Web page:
I know that I know nothing

The Athenians needed a scapegoat. Politically, the city's fortunes were receding in 399 B.C. after a humiliating defeat, five years before, at the hands of its traditional enemy, Sparta. There was one man in Athens who had made himself a reputation for being awkward-the philosopher Socrates. He liked to ask difficult and irritating questions; he mocked those in power and spent his time debating ideas with a band of devoted pupils. Socrates was a classical Greek philosopher. Socrates was one of the most significant thinkers in the course of history and, with Plato and Aristotle, was largely responsible for founding Western philosophy.

A marble head of Socrates in the Louvre. Born c. 470 BC at Athens. Died 399 BC (aged approx. 71)

The gadfly

Claiming loyalty to his city, Socrates clashed with the current course of Athenian politics and society. Plato refers to Socrates as the "gadfly" (A gadfly is a person who interferes with the status quo of a society or community by posing novel, potentially upsetting questions, usually directed at authorities) of the state, in so far as he irritated some people with considerations of justice and the pursuit of goodness. His attempts to improve the Athenians' sense of justice may have been the source of his execution.

Whether anyone was wiser than Socrates?

According to Plato's “Apology”, Socrates' life as the "gadfly" of Athens began when his friend Chaerephon asked the oracle at Delphi: if anyone was wiser than Socrates.   (An oracle is a person or agency considered to provide wise and insightful counsel or prophetic predictions or precognition of the future, inspired by the gods) The Oracle responded that none was wiser than Socrates. Socrates believed that what the Oracle had said was a paradox (absurdity), because he believed he possessed no wisdom whatsoever.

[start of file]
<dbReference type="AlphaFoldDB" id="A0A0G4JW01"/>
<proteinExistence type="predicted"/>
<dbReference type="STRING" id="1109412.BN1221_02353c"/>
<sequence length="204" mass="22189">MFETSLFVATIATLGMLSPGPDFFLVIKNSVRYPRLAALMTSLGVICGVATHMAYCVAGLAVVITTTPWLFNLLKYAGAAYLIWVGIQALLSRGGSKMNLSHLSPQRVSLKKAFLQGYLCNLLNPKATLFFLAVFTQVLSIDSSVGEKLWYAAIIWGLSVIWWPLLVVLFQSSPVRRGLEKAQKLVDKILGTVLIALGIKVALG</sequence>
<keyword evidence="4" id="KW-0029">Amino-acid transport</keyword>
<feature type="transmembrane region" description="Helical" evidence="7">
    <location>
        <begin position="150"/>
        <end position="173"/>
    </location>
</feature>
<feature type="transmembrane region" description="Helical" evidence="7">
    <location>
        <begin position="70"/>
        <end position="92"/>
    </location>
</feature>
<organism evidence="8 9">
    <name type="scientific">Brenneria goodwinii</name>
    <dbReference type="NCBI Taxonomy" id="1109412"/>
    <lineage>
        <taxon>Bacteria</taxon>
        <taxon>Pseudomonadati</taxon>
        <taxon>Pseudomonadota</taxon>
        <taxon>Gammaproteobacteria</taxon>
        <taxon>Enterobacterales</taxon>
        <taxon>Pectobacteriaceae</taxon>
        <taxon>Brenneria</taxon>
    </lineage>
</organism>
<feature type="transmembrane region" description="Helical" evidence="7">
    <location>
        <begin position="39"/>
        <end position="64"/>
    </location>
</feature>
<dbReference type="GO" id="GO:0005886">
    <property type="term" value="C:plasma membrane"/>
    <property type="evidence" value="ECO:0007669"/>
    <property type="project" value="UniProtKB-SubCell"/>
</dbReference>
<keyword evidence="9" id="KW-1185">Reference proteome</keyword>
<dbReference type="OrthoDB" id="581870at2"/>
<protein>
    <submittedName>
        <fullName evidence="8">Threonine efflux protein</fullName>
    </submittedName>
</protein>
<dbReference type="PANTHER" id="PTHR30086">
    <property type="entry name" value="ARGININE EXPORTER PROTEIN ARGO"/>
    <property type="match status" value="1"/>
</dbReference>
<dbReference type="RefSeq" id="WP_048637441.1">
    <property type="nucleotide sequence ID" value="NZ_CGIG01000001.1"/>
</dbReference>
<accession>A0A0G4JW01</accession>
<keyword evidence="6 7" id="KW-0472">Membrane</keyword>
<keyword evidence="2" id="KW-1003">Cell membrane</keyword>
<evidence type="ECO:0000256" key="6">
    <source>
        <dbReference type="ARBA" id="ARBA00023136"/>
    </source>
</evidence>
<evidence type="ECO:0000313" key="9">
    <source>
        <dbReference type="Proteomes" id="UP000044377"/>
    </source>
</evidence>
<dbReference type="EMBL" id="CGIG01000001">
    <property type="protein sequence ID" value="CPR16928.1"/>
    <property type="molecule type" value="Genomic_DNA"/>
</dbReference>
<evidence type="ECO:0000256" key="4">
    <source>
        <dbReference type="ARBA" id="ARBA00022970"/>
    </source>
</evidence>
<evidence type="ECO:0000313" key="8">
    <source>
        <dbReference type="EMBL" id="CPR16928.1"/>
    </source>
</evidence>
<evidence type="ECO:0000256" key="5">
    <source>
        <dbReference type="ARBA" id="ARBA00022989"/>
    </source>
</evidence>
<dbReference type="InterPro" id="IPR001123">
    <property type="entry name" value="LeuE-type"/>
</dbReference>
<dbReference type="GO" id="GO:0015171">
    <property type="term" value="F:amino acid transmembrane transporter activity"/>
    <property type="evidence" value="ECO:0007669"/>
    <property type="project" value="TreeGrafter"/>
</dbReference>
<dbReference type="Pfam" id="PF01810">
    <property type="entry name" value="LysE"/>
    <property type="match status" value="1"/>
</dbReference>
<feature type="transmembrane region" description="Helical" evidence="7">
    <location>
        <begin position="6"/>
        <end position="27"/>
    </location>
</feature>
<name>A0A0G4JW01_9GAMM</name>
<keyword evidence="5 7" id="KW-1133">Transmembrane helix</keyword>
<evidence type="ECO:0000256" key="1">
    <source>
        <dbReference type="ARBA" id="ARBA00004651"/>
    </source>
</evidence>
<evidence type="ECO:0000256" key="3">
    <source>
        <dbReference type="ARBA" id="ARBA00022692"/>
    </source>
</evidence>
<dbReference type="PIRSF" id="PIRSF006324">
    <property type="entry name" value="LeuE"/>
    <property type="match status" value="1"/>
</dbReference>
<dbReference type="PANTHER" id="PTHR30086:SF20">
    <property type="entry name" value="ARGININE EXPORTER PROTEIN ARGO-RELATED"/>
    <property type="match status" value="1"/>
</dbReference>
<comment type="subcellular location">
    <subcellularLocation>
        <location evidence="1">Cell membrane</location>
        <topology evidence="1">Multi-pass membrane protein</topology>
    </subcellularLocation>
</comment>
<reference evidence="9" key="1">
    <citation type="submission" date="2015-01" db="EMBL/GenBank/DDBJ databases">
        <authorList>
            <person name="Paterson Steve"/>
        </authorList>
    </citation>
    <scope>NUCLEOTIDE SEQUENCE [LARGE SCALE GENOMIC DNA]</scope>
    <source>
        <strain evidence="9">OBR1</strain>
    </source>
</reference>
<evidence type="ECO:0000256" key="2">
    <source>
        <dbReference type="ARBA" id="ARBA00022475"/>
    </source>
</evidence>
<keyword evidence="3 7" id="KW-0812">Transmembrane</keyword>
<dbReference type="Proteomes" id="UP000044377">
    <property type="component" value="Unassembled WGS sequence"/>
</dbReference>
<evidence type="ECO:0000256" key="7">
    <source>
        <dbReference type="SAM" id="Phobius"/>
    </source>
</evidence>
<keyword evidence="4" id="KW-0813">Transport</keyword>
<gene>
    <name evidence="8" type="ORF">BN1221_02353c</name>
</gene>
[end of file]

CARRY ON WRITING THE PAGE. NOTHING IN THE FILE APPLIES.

He proceeded to test the riddle by approaching men considered wise by the people of Athens—statesmen, poets, and artisans—in order to refute the Oracle's pronouncement. Questioning them, however, Socrates concluded that, while each man thought he knew a great deal and was wise, in fact they knew very little and were not wise at all. Socrates realized that the Oracle was correct, in that while so-called wise men thought themselves wise and yet were not, he himself knew he was not wise at all, which, paradoxically, made him the wiser one since he was the only person aware of his own ignorance.

Socrates' paradoxical wisdom made the prominent Athenians he publicly questioned look foolish, turning them against him and leading to accusations of wrongdoing. "I know that I know nothing" is a saying derived from Plato's account of the Greek philosopher Socrates. It is also called the Socratic paradox.

Socrates was found guilty of both corrupting the minds of the youth of Athens and of "not believing in the gods of the state", and subsequently sentenced to death by drinking a mixture containing poison hemlock, a toxic herb that paralyzes the nervous system.